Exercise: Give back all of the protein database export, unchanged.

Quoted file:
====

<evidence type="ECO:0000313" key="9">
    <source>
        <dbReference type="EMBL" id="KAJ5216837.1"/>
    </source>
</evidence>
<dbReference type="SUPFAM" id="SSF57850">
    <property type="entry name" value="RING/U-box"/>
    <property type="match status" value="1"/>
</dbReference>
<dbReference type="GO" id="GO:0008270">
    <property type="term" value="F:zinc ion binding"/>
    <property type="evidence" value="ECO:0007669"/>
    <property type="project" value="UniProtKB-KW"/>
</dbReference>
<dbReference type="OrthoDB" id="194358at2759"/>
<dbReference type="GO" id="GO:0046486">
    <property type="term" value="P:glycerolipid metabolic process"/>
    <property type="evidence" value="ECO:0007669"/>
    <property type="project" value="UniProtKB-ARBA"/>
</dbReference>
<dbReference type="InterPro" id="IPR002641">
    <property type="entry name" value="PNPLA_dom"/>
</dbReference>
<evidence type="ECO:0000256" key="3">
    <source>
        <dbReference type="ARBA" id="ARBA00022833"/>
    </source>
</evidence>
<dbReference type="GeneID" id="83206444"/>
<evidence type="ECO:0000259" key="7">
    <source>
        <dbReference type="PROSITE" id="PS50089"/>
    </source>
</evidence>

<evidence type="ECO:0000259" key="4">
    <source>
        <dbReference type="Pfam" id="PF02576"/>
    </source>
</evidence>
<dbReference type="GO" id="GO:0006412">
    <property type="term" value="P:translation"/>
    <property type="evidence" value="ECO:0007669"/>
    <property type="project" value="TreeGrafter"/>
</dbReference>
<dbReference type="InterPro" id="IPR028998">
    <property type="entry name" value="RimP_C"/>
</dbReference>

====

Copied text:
<evidence type="ECO:0000313" key="9">
    <source>
        <dbReference type="EMBL" id="KAJ5216837.1"/>
    </source>
</evidence>
<dbReference type="SUPFAM" id="SSF57850">
    <property type="entry name" value="RING/U-box"/>
    <property type="match status" value="1"/>
</dbReference>
<dbReference type="GO" id="GO:0008270">
    <property type="term" value="F:zinc ion binding"/>
    <property type="evidence" value="ECO:0007669"/>
    <property type="project" value="UniProtKB-KW"/>
</dbReference>
<dbReference type="OrthoDB" id="194358at2759"/>
<dbReference type="GO" id="GO:0046486">
    <property type="term" value="P:glycerolipid metabolic process"/>
    <property type="evidence" value="ECO:0007669"/>
    <property type="project" value="UniProtKB-ARBA"/>
</dbReference>
<dbReference type="InterPro" id="IPR002641">
    <property type="entry name" value="PNPLA_dom"/>
</dbReference>
<evidence type="ECO:0000256" key="3">
    <source>
        <dbReference type="ARBA" id="ARBA00022833"/>
    </source>
</evidence>
<dbReference type="GeneID" id="83206444"/>
<evidence type="ECO:0000259" key="7">
    <source>
        <dbReference type="PROSITE" id="PS50089"/>
    </source>
</evidence>

<evidence type="ECO:0000259" key="4">
    <source>
        <dbReference type="Pfam" id="PF02576"/>
    </source>
</evidence>
<dbReference type="GO" id="GO:0006412">
    <property type="term" value="P:translation"/>
    <property type="evidence" value="ECO:0007669"/>
    <property type="project" value="TreeGrafter"/>
</dbReference>
<dbReference type="InterPro" id="IPR028998">
    <property type="entry name" value="RimP_C"/>
</dbReference>